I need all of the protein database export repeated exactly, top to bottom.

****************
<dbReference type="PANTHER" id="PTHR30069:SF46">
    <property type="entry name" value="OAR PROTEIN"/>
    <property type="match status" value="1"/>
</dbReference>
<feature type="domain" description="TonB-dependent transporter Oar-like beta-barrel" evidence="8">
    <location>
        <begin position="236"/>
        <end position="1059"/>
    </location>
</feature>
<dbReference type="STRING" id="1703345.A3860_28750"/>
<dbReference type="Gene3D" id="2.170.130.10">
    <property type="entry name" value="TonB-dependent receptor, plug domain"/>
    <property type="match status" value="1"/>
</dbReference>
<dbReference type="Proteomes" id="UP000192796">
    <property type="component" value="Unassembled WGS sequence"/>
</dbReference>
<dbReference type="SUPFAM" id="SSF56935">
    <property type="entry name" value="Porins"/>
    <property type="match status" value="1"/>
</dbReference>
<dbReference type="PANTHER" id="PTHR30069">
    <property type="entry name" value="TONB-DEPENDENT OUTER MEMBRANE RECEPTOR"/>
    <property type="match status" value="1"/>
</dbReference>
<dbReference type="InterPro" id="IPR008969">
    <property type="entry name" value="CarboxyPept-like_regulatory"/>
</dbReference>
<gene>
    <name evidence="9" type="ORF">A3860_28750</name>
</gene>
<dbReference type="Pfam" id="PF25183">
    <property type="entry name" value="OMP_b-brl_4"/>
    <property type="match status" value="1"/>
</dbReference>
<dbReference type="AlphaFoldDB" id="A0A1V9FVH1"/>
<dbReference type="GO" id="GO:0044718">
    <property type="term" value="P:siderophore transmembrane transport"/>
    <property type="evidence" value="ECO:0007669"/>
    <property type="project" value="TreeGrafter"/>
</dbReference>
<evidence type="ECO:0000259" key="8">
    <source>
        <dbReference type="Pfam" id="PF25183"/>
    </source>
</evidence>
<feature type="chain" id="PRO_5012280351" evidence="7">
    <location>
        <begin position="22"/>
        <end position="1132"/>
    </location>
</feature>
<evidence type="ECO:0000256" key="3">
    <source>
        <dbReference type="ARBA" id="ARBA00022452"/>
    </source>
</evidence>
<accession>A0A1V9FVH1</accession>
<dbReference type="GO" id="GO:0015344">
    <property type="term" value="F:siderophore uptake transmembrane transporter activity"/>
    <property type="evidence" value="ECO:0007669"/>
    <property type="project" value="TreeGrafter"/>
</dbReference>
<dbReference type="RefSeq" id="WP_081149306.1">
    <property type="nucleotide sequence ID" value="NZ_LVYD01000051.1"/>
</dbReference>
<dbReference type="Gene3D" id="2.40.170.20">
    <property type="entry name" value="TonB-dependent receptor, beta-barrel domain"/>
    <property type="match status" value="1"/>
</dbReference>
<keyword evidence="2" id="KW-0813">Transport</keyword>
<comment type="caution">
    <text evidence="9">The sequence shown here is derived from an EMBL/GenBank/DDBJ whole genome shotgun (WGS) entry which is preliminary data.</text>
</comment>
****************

<dbReference type="PANTHER" id="PTHR30069:SF46">
    <property type="entry name" value="OAR PROTEIN"/>
    <property type="match status" value="1"/>
</dbReference>
<feature type="domain" description="TonB-dependent transporter Oar-like beta-barrel" evidence="8">
    <location>
        <begin position="236"/>
        <end position="1059"/>
    </location>
</feature>
<dbReference type="STRING" id="1703345.A3860_28750"/>
<dbReference type="Gene3D" id="2.170.130.10">
    <property type="entry name" value="TonB-dependent receptor, plug domain"/>
    <property type="match status" value="1"/>
</dbReference>
<dbReference type="Proteomes" id="UP000192796">
    <property type="component" value="Unassembled WGS sequence"/>
</dbReference>
<dbReference type="SUPFAM" id="SSF56935">
    <property type="entry name" value="Porins"/>
    <property type="match status" value="1"/>
</dbReference>
<dbReference type="PANTHER" id="PTHR30069">
    <property type="entry name" value="TONB-DEPENDENT OUTER MEMBRANE RECEPTOR"/>
    <property type="match status" value="1"/>
</dbReference>
<dbReference type="InterPro" id="IPR008969">
    <property type="entry name" value="CarboxyPept-like_regulatory"/>
</dbReference>
<gene>
    <name evidence="9" type="ORF">A3860_28750</name>
</gene>
<dbReference type="Pfam" id="PF25183">
    <property type="entry name" value="OMP_b-brl_4"/>
    <property type="match status" value="1"/>
</dbReference>
<dbReference type="AlphaFoldDB" id="A0A1V9FVH1"/>
<dbReference type="GO" id="GO:0044718">
    <property type="term" value="P:siderophore transmembrane transport"/>
    <property type="evidence" value="ECO:0007669"/>
    <property type="project" value="TreeGrafter"/>
</dbReference>
<evidence type="ECO:0000259" key="8">
    <source>
        <dbReference type="Pfam" id="PF25183"/>
    </source>
</evidence>
<feature type="chain" id="PRO_5012280351" evidence="7">
    <location>
        <begin position="22"/>
        <end position="1132"/>
    </location>
</feature>
<evidence type="ECO:0000256" key="3">
    <source>
        <dbReference type="ARBA" id="ARBA00022452"/>
    </source>
</evidence>
<accession>A0A1V9FVH1</accession>
<dbReference type="GO" id="GO:0015344">
    <property type="term" value="F:siderophore uptake transmembrane transporter activity"/>
    <property type="evidence" value="ECO:0007669"/>
    <property type="project" value="TreeGrafter"/>
</dbReference>
<dbReference type="RefSeq" id="WP_081149306.1">
    <property type="nucleotide sequence ID" value="NZ_LVYD01000051.1"/>
</dbReference>
<dbReference type="Gene3D" id="2.40.170.20">
    <property type="entry name" value="TonB-dependent receptor, beta-barrel domain"/>
    <property type="match status" value="1"/>
</dbReference>
<keyword evidence="2" id="KW-0813">Transport</keyword>
<comment type="caution">
    <text evidence="9">The sequence shown here is derived from an EMBL/GenBank/DDBJ whole genome shotgun (WGS) entry which is preliminary data.</text>
</comment>